By Bill Melugin, FOX 11
Posted Feb 26 2019 06:28PM PST
Video Posted Feb 27 2019 10:17PM PST
Updated Feb 28 2019 11:15AM PST
LOS ANGELES, Calif. (FOX 11) – A joint investigation between FOX 11 Los Angeles and the Dr. Oz show has produced alarming results when it comes to what’s really inside unregulated CBD products being sold around the nation.
After FOX 11 and Dr. Oz had professional testing done on more than a dozen CBD products purchased by our separate teams, our investigation found one CBD product was contaminated with a deadly strain of E. Coli bacteria, two samples contained potentially dangerous levels of ethanol, five samples had no detectable traces of CBD, and only one of the products actually contained what was claimed in its labeling.
CBD, or cannabidiol for short, is one of the most prominent components of the hemp plant. Unlike marijuana, CBD has little or no THC, the psychoactive part of the plant that gets you high.
Sellers are infusing CBD into almost everything you can imagine, and it’s being marketed as a miracle cure all. Proponents say CBD has all the benefits of medical marijuana without the intoxicating side effects, able to help with pain, anxiety, insomnia, epilepsy, even cancer and heart disease.
Sales have been exploding, but there is almost no government regulation, which can open consumers up to the unknown.
So what are you really getting when buying CBD?
In an undercover investigation, FOX 11 joined forces with Dr. Oz to purchase CBD at different locations in Los Angeles and New Jersey to have it professionally tested, and the results were startling.
“This investigation is going to be eye opening because it’s going to give us a glimpse into an industry with little regulation,” Dr. Oz said. “I’m excited to partner with FOX 11 to pull back the curtain on what you could really be getting when you purchase CBD products.”
While Dr. Oz’s team purchased various CBD products in New Jersey for testing, FOX 11 went undercover to several different locations across Los Angeles to purchase our own CBD products for testing.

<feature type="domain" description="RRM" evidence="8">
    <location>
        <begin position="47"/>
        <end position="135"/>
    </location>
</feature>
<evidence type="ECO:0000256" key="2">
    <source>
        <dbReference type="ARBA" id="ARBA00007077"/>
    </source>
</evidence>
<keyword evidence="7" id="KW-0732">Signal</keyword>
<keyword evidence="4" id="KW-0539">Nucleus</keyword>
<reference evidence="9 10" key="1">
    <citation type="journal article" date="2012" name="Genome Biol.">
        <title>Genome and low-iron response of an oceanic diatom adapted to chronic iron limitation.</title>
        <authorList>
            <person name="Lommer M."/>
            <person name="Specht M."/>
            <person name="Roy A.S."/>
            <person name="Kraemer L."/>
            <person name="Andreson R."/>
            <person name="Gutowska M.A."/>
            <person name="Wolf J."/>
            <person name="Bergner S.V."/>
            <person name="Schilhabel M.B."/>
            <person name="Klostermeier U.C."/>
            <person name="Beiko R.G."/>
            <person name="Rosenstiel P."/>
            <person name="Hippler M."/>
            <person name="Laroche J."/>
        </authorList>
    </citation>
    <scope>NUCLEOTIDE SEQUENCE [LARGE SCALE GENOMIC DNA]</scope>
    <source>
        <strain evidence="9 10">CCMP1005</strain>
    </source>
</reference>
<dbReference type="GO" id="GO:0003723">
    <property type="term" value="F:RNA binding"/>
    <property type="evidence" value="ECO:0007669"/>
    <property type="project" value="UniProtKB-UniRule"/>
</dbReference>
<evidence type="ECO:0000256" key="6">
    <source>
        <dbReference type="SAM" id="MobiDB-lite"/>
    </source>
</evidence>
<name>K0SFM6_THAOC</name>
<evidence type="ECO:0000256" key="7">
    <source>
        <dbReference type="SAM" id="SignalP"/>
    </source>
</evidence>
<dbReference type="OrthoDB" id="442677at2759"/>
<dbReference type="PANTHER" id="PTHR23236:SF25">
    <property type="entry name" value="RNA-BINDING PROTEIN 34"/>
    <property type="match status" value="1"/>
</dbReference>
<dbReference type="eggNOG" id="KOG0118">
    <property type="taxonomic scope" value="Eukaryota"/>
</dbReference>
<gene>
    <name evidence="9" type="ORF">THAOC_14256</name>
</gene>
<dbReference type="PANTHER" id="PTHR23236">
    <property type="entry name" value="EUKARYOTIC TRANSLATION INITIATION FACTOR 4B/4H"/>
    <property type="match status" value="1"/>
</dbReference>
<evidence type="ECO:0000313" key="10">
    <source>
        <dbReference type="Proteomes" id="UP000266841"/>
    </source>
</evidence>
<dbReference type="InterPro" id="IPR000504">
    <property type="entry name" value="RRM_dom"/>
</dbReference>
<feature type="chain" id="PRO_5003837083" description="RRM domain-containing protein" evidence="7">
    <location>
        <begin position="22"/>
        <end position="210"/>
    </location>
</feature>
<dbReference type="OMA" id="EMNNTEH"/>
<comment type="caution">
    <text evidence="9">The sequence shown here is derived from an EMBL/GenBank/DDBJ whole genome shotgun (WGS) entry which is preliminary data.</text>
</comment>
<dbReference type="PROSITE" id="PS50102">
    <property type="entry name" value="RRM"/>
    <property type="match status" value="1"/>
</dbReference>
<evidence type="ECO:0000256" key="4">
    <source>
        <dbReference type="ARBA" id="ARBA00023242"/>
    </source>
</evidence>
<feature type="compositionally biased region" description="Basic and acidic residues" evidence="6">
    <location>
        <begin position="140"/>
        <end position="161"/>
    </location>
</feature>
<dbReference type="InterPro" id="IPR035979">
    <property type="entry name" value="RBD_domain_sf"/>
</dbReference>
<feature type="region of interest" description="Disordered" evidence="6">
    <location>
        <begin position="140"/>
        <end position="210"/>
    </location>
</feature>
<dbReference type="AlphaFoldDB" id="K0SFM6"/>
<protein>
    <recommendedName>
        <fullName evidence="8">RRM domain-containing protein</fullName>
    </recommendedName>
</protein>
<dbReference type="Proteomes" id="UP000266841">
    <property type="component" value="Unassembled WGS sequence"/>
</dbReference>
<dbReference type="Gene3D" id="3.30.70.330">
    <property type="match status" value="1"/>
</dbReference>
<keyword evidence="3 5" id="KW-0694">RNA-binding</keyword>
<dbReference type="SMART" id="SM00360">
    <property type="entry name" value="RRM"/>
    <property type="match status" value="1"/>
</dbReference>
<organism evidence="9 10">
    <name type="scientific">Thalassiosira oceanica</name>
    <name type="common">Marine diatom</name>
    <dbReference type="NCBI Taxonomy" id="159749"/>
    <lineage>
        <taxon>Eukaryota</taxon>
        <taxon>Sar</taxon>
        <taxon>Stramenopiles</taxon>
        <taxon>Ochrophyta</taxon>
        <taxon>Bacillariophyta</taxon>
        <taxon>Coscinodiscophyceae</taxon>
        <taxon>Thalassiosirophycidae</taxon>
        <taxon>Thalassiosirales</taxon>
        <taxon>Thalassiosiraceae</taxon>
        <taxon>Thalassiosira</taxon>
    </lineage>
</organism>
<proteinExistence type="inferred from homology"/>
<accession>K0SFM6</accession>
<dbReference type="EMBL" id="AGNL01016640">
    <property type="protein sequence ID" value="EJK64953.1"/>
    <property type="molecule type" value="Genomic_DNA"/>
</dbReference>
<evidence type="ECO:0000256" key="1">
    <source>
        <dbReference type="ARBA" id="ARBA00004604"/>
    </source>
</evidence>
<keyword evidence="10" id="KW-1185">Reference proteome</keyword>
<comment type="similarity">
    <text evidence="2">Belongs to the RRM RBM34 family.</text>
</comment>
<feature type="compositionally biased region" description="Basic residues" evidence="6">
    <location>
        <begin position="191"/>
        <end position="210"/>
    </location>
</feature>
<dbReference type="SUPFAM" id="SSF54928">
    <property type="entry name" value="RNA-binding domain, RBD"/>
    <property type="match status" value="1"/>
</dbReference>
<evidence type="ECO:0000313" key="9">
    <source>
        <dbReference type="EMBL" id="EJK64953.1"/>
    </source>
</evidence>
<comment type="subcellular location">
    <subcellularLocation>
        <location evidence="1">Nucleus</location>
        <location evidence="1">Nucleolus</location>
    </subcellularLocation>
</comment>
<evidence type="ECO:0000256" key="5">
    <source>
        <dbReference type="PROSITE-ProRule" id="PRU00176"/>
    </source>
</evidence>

We purchased a mix of CBD infused products, ranging from edibles, to liquids and creams.
FOX 11 dropped the products off at Nascient, a premium Cannabis testing lab in Chatsworth that was also in the process of testing the products Dr. Oz’s team had bought.
Less than 24 hours later, the results were in.
Five of the products had no detectable levels of CBD in them, despite their labeling.
“If you have a consumer that’s trying to take it medicinally, then it’s basically snake oil,” said Dr. Leah Shaffer, Chief Operating Officer of Nascient.
Only one product had what it claimed. Two other products were close to what they claimed. Four products had significantly less CBD than advertised, and one product had more CBD than advertised.
Some of the products had major health concerns.
One of them was a CBD lemonade shot FOX 11 purchased in Hollywood. Testing showed it contained no CBD, but it did test positive for potentially deadly levels of ethanol.
CBD gummy bears purchased by the Dr. Oz team also tested positive for dangerous levels of ethanol.
But it was CBD gel caps brought into the lap by a concerned customer that had the most startling results.
They did have CBD in them, but they also tested positive for a strain of E. Coli that produces the deadly bacteria known as shiga toxin.
“Not only is the consumer not getting any medicinal value form it, they’re actually introducing toxins into their system,” Dr. Shaffer said.
“As you know, a lot of people take CBD because they have cancer,” said pediatrician Dr. Pedram Salimpour. “The last thing you want to do to an immunocompromised person is introduce a whole bunch of microbes.”
Testing showed those same gel caps also had almost 3 milligrams of THC per cap, when it’s supposed to have zero THC.
“3 milligrams is a lot, 3 milligrams is enough to get a grown man or grown woman high,” said Dr. Salimpour. “A child that weights ten or twenty kilos would definitely get very high for a very long time with that amount of THC.”
FOX 11 Los Angeles
Published on Feb 28, 2019